Nonetheless, emerging Asia can now benefit from these low-cost advantages as China once did. It could prove a regional win-win story.
FDI shift from manufacturing to services
From China’s standpoint, the relocation trend of low-cost manufacturing to South and Southeast Asia is counter-balanced by a complementary trend, which suggests that othermultinationals are relocating their production facilities within China.
Since late 2011 – according to the most recent data by the United Nations Conference on Trade and Development (UNCTAD) – FDI growth in Asia has slowed because of growing uncertainties in the global economy. In contrast, FDI flows to China reached a historically high level of $124 billion in 2011 (when Hong Kong, too, saw a historic high of $83 billion).
As China is now moving higher in the value-added chain, this is reflected in the incoming FDI. While FDI to manufacturing has stagnated in China, FDI to services is soaring.
China is increasingly attracting market-seeking FDI, especially in services. Recently, FDI flows to services have surpassed those to manufacturing for the first time, as the result of a rise in flows to non-financial services and a slowdown of flows to manufacturing.
Moreover, FDI in finance is expected to grow significantly as the country continues to open its financial markets, and as foreign banks expand their presence through M&As and organic growth.
According to the UNCTAD’s annual World Investment Prospects Survey, China continues to be the most favored destination of FDI inflows. Concurrently, FDI prospects in Southeast Asia remain promising, as the rankings of ASEAN economies, such as Indonesia and Thailand, have risen substantially.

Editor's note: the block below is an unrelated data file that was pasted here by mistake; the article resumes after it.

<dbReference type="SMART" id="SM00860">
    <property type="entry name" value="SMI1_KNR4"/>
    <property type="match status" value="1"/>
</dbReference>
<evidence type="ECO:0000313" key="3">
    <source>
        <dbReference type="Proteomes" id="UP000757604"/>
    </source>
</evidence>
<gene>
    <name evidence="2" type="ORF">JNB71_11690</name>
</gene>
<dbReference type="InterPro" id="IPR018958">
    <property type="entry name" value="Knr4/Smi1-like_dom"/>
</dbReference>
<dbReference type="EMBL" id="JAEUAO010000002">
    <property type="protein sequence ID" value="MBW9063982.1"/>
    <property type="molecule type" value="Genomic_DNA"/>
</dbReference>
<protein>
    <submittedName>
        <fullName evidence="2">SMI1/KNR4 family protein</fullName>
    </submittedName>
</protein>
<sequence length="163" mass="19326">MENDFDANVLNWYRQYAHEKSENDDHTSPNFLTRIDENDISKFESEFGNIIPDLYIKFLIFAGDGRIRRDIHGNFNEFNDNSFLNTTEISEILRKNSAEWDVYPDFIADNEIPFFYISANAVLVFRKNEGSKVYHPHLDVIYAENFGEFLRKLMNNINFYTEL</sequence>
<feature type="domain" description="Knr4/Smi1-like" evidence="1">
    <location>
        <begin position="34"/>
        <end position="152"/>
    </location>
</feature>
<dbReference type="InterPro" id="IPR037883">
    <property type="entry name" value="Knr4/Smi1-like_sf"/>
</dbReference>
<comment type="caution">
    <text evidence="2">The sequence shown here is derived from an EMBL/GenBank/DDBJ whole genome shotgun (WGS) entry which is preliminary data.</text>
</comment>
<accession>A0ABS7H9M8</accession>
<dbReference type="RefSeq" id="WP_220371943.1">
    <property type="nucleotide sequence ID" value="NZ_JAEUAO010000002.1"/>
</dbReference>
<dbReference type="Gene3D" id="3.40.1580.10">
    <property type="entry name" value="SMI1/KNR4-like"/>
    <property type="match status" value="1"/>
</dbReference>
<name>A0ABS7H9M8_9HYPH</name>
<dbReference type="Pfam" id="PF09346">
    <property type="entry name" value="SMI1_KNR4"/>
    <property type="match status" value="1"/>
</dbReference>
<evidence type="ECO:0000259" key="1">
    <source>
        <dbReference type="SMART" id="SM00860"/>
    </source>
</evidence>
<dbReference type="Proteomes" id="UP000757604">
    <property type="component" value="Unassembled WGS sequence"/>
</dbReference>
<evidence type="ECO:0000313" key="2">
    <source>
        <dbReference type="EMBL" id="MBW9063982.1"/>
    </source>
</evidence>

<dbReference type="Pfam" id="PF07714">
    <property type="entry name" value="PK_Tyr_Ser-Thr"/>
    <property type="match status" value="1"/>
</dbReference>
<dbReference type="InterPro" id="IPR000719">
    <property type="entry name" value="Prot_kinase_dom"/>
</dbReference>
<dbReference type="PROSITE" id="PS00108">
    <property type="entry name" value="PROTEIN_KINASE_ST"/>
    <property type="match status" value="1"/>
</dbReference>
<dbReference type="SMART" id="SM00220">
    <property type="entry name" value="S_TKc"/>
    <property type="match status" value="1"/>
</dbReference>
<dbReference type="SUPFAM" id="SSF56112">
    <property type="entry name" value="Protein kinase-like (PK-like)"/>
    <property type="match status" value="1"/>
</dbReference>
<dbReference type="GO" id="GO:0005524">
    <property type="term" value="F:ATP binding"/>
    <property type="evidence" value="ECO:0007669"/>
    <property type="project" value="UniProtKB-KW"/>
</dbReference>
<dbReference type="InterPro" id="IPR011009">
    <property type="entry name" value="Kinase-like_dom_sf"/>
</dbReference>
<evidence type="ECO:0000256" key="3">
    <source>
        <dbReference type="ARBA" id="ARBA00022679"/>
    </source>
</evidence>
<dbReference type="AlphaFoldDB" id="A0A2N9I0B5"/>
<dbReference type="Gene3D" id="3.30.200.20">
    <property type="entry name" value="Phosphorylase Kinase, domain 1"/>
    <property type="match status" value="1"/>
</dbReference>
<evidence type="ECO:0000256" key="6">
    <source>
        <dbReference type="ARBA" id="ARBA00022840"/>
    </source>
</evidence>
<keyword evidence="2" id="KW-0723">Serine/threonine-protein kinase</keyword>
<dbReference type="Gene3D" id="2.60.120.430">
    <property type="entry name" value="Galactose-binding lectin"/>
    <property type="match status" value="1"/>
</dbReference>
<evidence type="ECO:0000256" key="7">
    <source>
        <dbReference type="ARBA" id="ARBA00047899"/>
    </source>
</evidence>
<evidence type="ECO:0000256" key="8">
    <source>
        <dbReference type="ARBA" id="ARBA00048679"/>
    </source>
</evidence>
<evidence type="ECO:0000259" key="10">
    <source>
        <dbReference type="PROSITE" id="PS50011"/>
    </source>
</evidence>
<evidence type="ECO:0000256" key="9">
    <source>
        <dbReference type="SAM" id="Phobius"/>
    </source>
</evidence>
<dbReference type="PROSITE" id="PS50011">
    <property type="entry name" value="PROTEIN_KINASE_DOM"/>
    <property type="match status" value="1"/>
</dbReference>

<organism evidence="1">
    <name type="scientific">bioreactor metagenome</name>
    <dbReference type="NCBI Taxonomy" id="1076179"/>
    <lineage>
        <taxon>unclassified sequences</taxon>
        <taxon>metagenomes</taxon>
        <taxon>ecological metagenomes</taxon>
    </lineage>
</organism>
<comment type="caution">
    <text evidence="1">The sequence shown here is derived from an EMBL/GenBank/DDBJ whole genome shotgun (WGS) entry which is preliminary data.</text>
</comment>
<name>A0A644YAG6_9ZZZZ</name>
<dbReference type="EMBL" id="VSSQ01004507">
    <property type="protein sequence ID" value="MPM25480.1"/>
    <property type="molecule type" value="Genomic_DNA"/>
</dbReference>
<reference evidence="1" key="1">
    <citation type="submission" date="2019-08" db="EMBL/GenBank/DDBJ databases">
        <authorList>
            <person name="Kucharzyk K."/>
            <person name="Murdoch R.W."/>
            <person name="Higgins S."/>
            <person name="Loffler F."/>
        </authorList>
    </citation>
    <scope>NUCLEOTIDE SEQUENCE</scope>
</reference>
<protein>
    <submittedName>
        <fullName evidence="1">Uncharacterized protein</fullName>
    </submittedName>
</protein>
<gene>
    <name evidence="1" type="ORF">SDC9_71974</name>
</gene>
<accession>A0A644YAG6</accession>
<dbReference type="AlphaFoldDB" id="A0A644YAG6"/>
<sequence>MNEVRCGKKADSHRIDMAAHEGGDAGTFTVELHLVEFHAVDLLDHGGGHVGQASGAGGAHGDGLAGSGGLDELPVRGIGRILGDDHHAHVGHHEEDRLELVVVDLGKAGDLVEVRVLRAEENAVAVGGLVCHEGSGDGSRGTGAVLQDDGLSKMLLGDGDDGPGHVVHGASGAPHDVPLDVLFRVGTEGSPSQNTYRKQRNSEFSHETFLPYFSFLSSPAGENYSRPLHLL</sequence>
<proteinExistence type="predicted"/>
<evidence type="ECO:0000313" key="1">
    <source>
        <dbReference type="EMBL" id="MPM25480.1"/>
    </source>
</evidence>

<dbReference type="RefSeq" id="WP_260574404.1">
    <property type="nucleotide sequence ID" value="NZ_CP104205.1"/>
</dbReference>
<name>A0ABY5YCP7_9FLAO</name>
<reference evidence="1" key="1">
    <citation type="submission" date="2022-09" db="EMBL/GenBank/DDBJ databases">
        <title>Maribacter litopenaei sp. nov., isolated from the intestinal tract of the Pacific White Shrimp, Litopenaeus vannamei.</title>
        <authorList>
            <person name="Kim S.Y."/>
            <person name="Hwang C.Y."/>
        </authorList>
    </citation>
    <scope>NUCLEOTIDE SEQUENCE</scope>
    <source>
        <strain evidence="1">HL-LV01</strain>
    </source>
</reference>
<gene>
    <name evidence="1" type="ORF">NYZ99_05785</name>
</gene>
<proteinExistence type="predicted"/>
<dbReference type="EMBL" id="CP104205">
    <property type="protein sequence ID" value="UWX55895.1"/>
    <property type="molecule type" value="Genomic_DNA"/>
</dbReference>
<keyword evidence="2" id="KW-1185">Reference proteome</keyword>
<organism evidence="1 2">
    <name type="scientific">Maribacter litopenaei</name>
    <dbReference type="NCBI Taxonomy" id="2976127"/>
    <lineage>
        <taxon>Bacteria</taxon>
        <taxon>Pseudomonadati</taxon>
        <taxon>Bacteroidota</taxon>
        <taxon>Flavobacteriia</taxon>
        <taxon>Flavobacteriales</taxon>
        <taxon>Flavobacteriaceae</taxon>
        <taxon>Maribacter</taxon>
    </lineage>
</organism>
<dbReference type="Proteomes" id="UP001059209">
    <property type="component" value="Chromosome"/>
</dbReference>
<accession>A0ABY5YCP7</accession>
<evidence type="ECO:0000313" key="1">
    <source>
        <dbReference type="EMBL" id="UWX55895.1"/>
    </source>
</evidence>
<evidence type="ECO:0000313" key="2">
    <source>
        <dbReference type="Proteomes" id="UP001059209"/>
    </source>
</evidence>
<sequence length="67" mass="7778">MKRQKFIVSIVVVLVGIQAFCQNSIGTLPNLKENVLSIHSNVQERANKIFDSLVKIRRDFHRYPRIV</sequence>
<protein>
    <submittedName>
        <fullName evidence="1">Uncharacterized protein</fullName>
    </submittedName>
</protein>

From one-way to two-way relationship
As foreign investment is refocusing within China, Chinese foreign investment is refocusing worldwide, shifting from emerging Asia into the developed markets, including the United States and the Eurozone. In 2012, China’s FDI into the United States enjoyed a record year. Chinese firms completed U.S. deals worth $6.5 billion, a 12 percent increase from the previous record of $5.8 billion in 2010.
In the past, Chinese multinationals invested in resource industries mainly in developing economies. Today, they find the oil and gas extraction as the most attractive sectors in the United States. Other Chinese multinationals are buying into advanced manufacturing operations, which allow them to upgrade their productivity. Still others are investing in slower-growing but stable industries, including hospitality, utilities, and real estate. In the absence of sudden disruption, the growth story is likely to continue in 2013.
In the U.S. and the Eurozone, the accelerating Chinese FDI reflects a shift from the past one-way investment relationship to a genuine, two-way partnership. In turn, this long-anticipated structural story is driven by new FDI growth service engines in Chinese coastal megacities and FDI manufacturing operations in Chinese inland and west, as well as across Southeast Asia.
Foreign investment in China is not declining, but shifting from asset-seeking FDI in first-tiered cities to market-seeking FDI in these megacities and asset-seeking manufacturing FDI elsewhere.
While government-to-government relations go through their friction dramas, market-to-market relations thrive and expand. In the words of an old Arabic proverb, dogs may bark, but the caravan goes on.
Dr. Dan Steinbock is Research Director of International Business at India China and America Institute (USA) and Visiting Fellow at Shanghai Institutes for International Studies (China) and the EU Center (Singapore).